Google’s social media shortcomings could stunt Google Plus on campuses

Google Plus's 'circles' have drawn educators' interest.

College students won’t have to worry about their professors spotting drunken party pictures on Google Plus, the search giant’s latest attempt at social networking. Getting those students and faculty to sign up for a Google Plus account, however, might be difficult, campus technology leaders say.

The company’s failed attempts to create a social media site that can compete with Facebook—known as Google Buzz and Google Wave—could dampen excitement about Google Plus, a site that allows the sharing of photos, updates, and recommended content among friends and professionals.

Google Plus members can create “circles” that make it easy to pick and choose which online friends you can share certain items with. For example, college students might include a professor in a circle discussing recent course-related research, but keep the professor out of a circle displaying photos of Friday night’s beer pong tournament.

Still, campus technology officials said expectations for Google Plus should remain tempered.

“I think some people might be hesitant to jump in because they don’t want to get hyped about it and worry that Google will eventually kill it,” said Holly Rodriguez, online and social media officer at the University of Richmond, which recently adopted Gmail as its official eMail service. “Rather than just hanging on to this thing that never really took off, [students] might just stay away from it.”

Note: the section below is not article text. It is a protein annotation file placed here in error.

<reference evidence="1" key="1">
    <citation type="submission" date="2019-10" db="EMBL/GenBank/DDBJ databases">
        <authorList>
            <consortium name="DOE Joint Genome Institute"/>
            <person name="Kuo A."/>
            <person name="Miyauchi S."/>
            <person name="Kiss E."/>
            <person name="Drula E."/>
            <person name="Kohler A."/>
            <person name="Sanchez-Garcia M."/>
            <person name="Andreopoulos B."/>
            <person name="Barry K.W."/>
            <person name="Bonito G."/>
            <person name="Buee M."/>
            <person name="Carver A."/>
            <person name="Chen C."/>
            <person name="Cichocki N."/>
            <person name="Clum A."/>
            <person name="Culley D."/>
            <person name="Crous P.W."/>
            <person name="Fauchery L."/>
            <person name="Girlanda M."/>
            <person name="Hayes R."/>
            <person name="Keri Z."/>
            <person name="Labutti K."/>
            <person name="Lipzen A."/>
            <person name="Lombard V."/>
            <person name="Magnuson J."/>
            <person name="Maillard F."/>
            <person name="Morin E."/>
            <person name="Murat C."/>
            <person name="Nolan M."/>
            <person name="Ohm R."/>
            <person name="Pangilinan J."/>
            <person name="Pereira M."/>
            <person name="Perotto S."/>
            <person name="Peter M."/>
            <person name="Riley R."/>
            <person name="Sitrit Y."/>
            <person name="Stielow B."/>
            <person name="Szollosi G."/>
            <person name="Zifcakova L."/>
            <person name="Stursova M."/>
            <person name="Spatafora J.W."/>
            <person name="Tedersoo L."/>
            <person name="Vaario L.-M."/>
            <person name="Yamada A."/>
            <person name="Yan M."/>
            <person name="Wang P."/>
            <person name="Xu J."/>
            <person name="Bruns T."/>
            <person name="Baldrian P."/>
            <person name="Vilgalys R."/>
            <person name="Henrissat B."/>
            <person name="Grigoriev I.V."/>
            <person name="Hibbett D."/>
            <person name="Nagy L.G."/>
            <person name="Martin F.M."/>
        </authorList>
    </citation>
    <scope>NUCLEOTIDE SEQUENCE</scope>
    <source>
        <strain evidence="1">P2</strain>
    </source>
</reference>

Google Wave, introduced in October 2009, combined text, audio, and video chat with features like drag-and-drop documents and interactive polls. It was billed as what eMail would look like if it were invented today. Less than a year later, Google announced it wouldn’t “continue developing Wave as a standalone product,” but would use the site’s technology for other endeavors.

While Wave was pitched as a more business-related collaboration project, Google Buzz was hailed as a social site built into Gmail accounts. Buzz was seen as a far more entertainment-centric site.

Fredrick Hagemeister, coordinator for academic technology services at Richmond, said he doesn’t expect student and faculty use of Google Plus to catch on immediately, even on campuses that use Gmail as the school’s official eMail service.